On December 21, 2001 Dean Foods was acquired by the Dallas based company Suiza Foods Corporation. Suiza began in 1995 when Gregg L. Engles, owner of commercial ice company Reddy Ice merged Reddy with Suiza Dairy which Engles had acquired in 1993. After the merger of Reddy and the dairy acquisitions, the company became Suiza Foods Corporation, based in Dallas, Texas. After the acquisition, Suiza changed its ticker symbol on the New York Stock Exchange from “SZA” to “DF” and moved all of its operations to Dallas, Texas. On March 29, 2006, Dean Foods was added to the Standard and Poor’s 500 Index.

The original headquarters for Dean Foods was located in Illinois but were moved to Dallas, Texas after the merger with Suiza Foods.[6] The company plans to move to Cityplace Center in the Cityplace district sometime during the first quarter of 2010.[5][7]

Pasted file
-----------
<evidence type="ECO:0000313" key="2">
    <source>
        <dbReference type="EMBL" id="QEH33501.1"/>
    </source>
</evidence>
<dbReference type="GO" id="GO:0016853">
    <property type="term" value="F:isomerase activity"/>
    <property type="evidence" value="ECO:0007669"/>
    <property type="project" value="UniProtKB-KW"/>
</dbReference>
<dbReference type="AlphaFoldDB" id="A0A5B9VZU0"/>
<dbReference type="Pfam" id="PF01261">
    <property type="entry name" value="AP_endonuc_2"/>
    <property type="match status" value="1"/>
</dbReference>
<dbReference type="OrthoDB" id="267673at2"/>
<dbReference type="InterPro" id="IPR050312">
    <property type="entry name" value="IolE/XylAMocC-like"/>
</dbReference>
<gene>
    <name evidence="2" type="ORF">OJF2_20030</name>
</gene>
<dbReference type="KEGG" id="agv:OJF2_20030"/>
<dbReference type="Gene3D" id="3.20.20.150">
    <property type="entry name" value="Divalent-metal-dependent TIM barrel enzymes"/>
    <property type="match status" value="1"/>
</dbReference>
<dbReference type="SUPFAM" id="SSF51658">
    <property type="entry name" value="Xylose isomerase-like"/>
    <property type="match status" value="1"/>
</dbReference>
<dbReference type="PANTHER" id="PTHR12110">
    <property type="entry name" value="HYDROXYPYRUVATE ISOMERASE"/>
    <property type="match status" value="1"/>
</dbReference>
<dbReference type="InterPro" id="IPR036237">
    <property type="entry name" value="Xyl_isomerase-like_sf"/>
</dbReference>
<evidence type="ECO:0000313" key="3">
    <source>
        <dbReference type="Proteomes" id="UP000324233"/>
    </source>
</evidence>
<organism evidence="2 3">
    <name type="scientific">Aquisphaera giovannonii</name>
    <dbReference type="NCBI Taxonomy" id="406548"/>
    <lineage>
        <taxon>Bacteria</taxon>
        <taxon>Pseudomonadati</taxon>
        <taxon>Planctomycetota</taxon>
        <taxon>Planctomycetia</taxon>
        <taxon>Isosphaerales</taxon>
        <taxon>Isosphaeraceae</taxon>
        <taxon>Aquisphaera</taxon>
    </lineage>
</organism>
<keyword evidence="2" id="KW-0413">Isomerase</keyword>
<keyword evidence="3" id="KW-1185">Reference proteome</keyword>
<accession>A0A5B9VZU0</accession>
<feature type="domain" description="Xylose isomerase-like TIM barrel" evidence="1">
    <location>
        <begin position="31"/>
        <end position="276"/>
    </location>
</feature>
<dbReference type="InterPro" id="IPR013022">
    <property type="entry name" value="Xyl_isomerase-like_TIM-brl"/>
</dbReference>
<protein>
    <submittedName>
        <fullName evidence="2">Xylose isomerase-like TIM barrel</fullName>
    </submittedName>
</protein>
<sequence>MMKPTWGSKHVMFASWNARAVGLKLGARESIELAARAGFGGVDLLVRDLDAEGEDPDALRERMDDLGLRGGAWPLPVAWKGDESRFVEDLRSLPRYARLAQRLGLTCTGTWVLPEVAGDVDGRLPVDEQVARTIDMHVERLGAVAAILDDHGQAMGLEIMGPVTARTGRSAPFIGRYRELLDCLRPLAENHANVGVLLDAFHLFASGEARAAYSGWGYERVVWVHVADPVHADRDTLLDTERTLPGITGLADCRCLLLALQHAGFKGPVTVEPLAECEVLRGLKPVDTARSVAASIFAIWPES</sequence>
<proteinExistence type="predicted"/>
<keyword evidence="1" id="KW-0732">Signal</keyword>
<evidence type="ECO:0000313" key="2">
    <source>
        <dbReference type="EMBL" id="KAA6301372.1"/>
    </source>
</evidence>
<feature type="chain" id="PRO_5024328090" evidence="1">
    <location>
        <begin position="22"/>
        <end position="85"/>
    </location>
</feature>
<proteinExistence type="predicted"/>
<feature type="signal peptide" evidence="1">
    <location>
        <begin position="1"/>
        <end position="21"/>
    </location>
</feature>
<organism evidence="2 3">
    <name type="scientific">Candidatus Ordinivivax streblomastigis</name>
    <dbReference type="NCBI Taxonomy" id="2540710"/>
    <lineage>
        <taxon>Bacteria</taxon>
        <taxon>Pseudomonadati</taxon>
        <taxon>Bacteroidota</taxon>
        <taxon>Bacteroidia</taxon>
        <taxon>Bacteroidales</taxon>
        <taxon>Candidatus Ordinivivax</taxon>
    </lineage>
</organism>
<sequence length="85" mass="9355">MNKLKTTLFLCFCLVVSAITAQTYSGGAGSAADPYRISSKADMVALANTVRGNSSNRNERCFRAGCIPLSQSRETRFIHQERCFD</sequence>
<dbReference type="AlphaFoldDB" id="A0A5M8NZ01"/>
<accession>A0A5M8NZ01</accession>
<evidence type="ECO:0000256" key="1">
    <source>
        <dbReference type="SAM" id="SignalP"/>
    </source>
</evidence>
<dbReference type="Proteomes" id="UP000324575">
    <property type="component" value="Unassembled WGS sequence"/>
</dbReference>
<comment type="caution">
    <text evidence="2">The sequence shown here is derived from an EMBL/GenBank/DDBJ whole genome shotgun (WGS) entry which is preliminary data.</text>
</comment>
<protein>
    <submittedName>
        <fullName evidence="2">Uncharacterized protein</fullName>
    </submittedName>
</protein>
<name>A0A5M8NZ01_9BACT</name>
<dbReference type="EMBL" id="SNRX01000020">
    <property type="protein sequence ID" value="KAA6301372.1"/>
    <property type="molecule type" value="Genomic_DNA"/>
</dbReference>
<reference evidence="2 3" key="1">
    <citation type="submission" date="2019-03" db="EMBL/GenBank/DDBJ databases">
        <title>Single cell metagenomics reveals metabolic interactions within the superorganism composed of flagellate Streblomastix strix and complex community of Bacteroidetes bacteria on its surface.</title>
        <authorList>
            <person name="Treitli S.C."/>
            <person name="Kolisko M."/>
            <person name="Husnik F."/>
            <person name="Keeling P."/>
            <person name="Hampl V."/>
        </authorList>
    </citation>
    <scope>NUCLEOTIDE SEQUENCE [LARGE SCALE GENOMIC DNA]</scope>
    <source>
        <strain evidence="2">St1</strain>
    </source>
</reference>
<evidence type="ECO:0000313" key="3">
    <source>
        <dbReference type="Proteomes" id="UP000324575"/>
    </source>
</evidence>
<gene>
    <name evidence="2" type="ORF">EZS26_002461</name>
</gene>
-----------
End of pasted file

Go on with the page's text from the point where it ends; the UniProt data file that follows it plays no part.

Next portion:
On August 9, 2006, The New York Times published an article regarding visitors to the web site and their humorous reviews on a gallon of "Tuscan Whole Milk" (a Deans Foods brand) available on

In August 2006, Dean Foods acquired Jilbert's Dairy, a 70 year old family business near Marquette, Michigan.[8]

In December 2007, Dean Foods bought the Wells Dairy milk plant in Le Mars, Iowa.[9]

Brands and Divisions

Dean Foods produces soy milk in the United States under the name Dean Foods and (Sun Soy). organic milk is marketed under the brand Horizon Organic.

Dean Foods subsidiary, White Wave Foods, is the distributor for Silk soy milk, Horizon Organic dairy products, International Delight creamer, some Land O'Lakes dairy products, Hershey's milk products, and Rachel's yogurt (both in the UK and the US).

The company's TofuTown brand and its various tofu products were acquired by the Hain Celestial Group in June 2007.